Nuclear Physics

Big Picture

Nuclear physics studies the interactions between subatomic particles of matter. Atoms are made up of protons, neutrons, and electrons. In turn, protons and neutrons are made up of quarks. Radiation is the release of energy from decaying particles. Nuclear energy, generated from fusion and fission, release large amounts of energy.

Key Terms

Nuclear Binding Energy: The mass of a nucleus is less than the sum of the masses of its constituents (neutrons and protons). This difference in mass is stored as nuclear binding energy which holds the nucleus (the neutrons and protons) together. To break a nucleus apart, we must overcome this energy.

Nuclear Fission: A nuclear reaction in which the nucleus of an atom is split into smaller parts.

Nuclear Fusion: A nuclear reaction in which two or more nuclei are joined together.

Braking Radiation: Radiation produced when a charged particle slows down due to another charged particle.

Compton Scattering: The scattering of X-rays and gamma rays when they go through matter.


Radiation occurs when particles or electromagnetic waves have enough energy to remove electrons from a substance (either an atom or a molecule), thus ionizing it.

  • Alpha radiation, α, is when an alpha particle is emitted. Alpha particles are helium atoms, 42He, that due to their large size, move slowly and are stopped by a few inches of air, skin, or paper.
  • Beta radiation, β, is when a beta particle is emitted. Beta particles are electrons that move faster than alpha particles and, because of their small size, must be stopped by a few feet of air, aluminum or other light metals.
  • Positron emission, \(β^+\), is when a positive charge (positron) is emitted, while electron emission, \(β^-\) or \(e^-\), is when a negative charge (electron) is emitted.
  • Gamma radiation, γ, is when gamma rays are emitted. Gamma rays are photons--invisible, high energy light. It travels fastest and must be stopped by a sheet of lead.

changing electric and magnetic fields that are oriented in directions perpendicular to the direction of travel. Electromagnetic radiation is categorized by its wavelength, ranging from radio waves of wavelength \(10^8\) meters to gamma rays of wavelength \(10^{-16}\) meters. Below is an illustration showing the divisions in the electromagnetic spectrum.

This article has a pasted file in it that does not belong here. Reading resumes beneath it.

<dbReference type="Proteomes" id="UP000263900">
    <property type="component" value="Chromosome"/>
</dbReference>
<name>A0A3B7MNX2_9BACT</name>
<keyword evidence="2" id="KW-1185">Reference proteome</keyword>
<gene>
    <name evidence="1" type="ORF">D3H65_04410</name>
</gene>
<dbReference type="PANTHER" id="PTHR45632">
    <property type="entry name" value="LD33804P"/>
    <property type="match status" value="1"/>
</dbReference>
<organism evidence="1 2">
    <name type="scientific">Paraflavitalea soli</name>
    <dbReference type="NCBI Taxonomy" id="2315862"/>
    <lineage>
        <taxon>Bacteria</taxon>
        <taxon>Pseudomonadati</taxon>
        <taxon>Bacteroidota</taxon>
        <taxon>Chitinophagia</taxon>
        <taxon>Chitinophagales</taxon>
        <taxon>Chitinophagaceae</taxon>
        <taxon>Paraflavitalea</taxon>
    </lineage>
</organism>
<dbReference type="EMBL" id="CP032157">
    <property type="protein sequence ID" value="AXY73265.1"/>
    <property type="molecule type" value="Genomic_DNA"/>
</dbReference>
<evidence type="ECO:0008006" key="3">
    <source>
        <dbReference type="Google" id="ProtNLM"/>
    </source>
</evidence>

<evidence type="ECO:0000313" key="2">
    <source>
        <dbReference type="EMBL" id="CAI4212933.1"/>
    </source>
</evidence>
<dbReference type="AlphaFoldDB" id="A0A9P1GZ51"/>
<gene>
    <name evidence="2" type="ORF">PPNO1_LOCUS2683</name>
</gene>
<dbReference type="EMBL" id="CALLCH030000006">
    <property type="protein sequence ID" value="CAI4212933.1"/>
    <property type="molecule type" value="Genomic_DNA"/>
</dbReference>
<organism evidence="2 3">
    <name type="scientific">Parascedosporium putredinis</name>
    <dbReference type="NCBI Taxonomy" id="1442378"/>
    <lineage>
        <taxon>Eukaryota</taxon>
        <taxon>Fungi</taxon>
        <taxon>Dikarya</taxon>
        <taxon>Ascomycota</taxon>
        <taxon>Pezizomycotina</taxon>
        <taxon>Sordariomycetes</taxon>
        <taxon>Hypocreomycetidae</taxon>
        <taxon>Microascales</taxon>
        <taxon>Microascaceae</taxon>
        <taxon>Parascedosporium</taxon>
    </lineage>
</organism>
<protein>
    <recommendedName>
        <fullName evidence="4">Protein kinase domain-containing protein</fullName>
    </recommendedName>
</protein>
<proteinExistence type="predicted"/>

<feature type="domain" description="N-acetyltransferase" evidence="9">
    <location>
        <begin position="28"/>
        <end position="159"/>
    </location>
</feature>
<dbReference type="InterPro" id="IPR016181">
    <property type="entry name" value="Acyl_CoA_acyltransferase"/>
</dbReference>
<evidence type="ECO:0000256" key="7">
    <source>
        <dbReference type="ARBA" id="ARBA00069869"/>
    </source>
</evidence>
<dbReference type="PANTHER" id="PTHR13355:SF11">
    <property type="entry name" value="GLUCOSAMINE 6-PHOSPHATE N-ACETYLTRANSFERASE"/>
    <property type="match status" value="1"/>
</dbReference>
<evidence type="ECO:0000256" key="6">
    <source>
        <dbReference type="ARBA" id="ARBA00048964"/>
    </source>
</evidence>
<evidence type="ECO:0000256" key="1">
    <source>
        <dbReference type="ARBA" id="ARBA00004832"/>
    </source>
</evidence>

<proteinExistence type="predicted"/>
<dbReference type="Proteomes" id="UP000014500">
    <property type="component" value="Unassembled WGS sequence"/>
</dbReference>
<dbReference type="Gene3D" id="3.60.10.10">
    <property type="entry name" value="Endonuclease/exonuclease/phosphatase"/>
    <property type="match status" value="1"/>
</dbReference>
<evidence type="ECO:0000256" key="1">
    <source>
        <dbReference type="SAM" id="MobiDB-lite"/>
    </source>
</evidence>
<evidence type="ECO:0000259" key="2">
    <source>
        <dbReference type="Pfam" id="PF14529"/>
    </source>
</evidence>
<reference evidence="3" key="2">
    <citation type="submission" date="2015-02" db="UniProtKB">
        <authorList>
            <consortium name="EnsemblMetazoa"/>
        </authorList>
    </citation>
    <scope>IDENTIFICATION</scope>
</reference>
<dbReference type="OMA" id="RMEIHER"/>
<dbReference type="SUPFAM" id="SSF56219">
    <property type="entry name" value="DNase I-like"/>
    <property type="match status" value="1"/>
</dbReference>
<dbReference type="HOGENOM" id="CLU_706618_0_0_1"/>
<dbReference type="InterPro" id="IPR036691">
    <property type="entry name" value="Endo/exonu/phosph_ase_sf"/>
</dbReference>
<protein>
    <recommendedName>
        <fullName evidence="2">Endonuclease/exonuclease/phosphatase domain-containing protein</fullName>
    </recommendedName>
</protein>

Uses of Radiation

Alpha Radiation

Smoke Detectors: Americium-241 decays and releases alpha particles that break up air molecules into ions that complete an electrical circuit. These ions are attracted to smoke particles, so when there is a fire, the circuit is broken, setting off the fire alarm.

Beta Radiation

Measuring aluminum thickness: Since beta particles are generally stopped by aluminum, manufactures of thin aluminum foil can measure the thickness of the foil by measuring how much beta radiation passes through.

Cancer treatments: Beta radiation is especially damaging to cells that are in the process of dividing, and since cancer cells divide much more rapidly than normal cells, beta radiation can be used to effectively kill cancer cells.

Gamma Radiation

Sterilizing equipment: Gamma radiation can kill bacteria and other microorganisms. It can be used to sterilize delicate equipment without subjecting it to high temperatures or chemicals.

Important Equations

\(E = mc^2\)

E - energy

m - mass

c - speed of light


For more information, check out the chemistry Nuclear Chemistry guide.